• Users of public databases may unadvertedly download unpublished data, specially when they use they do this at large scales. After all they are using a public repository, and it is contradictory that public databases provide data that are not usable.
  • Most genome sequencing projects are financed using public money or from agencies that require that the data is made publicly available as soon as it is produced, but this leads to the situation above, making it difficult to sequencing project leaders to know what use is being made of their data.
  • Referees may specifically ask authors to use genomes that are in databases, or simply reject a paper because it does not use this or that “publicly available” genome in the comparative analyses. In addition referees or editors may ask for evidence of a specific permission to use unpublished data.
  • Authors willing to ask for the use of an unpublished genomes may be required to explain the exact use of the data, which expose their ideas to possible direct competitors.
  • Leaders of genome projects may feel in the right to ask for authorship in exchange of data that is available on public databases.
  • Leaders of genome projects may intentionally delay the publication of the genome paper to extend the period of preferential use. They may even decide to publish partial analysis before the genome paper.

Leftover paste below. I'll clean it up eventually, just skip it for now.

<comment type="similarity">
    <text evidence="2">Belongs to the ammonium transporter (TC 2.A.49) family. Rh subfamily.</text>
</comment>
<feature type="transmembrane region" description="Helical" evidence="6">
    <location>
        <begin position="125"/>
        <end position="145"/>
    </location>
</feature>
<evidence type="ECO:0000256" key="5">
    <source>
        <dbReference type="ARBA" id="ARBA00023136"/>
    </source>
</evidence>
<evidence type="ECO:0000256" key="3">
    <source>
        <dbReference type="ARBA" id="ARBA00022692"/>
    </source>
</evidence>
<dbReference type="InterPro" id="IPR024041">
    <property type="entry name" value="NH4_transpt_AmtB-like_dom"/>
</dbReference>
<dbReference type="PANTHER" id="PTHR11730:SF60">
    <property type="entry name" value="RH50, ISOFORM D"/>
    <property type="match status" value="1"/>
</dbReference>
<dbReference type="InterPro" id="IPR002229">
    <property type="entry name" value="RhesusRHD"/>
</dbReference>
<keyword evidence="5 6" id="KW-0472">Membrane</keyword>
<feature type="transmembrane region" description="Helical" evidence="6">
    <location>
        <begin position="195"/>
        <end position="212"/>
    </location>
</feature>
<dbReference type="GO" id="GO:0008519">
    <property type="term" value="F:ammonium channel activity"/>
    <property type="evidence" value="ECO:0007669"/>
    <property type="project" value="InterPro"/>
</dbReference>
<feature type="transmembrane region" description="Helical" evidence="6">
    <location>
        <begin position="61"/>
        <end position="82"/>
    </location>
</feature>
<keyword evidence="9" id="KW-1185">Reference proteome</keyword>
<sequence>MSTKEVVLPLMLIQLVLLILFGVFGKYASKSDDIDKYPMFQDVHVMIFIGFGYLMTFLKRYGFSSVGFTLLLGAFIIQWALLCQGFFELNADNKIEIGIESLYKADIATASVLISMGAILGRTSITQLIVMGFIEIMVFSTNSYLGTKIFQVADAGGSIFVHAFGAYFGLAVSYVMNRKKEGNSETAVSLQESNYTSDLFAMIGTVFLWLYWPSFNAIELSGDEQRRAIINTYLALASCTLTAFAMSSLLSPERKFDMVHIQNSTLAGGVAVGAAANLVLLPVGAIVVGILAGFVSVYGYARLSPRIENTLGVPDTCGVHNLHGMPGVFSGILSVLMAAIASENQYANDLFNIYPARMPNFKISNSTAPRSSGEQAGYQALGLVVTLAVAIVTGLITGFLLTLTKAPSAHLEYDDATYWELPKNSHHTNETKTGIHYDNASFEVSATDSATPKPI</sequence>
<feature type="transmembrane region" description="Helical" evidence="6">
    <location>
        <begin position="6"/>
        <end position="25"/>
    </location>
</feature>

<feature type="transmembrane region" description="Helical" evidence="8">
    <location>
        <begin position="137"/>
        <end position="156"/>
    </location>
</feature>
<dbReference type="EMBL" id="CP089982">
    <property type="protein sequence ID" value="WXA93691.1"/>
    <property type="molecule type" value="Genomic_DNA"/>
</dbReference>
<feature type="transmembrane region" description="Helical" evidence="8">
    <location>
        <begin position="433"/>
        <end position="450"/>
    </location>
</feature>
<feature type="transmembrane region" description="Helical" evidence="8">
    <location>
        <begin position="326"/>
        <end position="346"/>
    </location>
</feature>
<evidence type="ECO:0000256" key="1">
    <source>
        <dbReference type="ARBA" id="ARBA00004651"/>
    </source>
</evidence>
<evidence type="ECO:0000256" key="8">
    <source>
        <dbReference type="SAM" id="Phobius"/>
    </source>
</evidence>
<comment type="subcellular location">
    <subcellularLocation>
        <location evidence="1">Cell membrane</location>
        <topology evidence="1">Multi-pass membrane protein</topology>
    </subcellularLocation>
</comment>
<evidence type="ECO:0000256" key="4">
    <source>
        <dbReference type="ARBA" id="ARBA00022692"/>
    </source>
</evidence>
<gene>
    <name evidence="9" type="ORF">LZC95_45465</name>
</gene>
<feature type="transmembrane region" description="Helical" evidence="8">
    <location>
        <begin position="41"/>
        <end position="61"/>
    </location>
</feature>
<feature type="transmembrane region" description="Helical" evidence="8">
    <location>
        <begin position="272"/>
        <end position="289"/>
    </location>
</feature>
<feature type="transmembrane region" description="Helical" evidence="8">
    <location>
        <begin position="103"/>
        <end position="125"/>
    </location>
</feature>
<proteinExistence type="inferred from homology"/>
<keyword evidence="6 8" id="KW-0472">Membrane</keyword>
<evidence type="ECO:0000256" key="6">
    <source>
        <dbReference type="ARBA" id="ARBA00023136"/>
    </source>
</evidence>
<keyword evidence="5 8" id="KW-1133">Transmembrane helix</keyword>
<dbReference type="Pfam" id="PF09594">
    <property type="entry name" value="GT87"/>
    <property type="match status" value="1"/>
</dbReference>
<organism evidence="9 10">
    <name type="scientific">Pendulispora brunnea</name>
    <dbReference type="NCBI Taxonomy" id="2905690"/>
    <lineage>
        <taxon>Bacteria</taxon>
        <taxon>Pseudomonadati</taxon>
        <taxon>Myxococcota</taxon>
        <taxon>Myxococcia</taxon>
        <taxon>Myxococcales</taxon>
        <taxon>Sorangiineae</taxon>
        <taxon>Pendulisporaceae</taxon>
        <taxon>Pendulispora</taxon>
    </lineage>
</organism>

• Some unpublished genomes are in public databases for several years, and still different interpretations are possible of whether these data could be freely used.
  • Some genomes may never be published in the form of a genome paper, because they were sequenced with a very particular purpose.
In my opinion the current situation is too ambiguous, generates conflicts and ultimately jeopardizes the advance of science. We need clear rules, rather than guidelines, and I below propose four simple rules that would simplify the process.

  • Granting agencies and sequencing centers should specify a reasonable time-frame for preferential use (6-12 months) before the data is released. This should suffice for giving the upper hand to the research team that is doing the sequencing effort, but will also force them to focus on publish inga genome paper as soon as possible.
  • During this period, sequencing projects may announce the availability of the data for restricted use, through a specific repository that can be accessed only after a specific permission is granted. This will enable use of the data from time 0.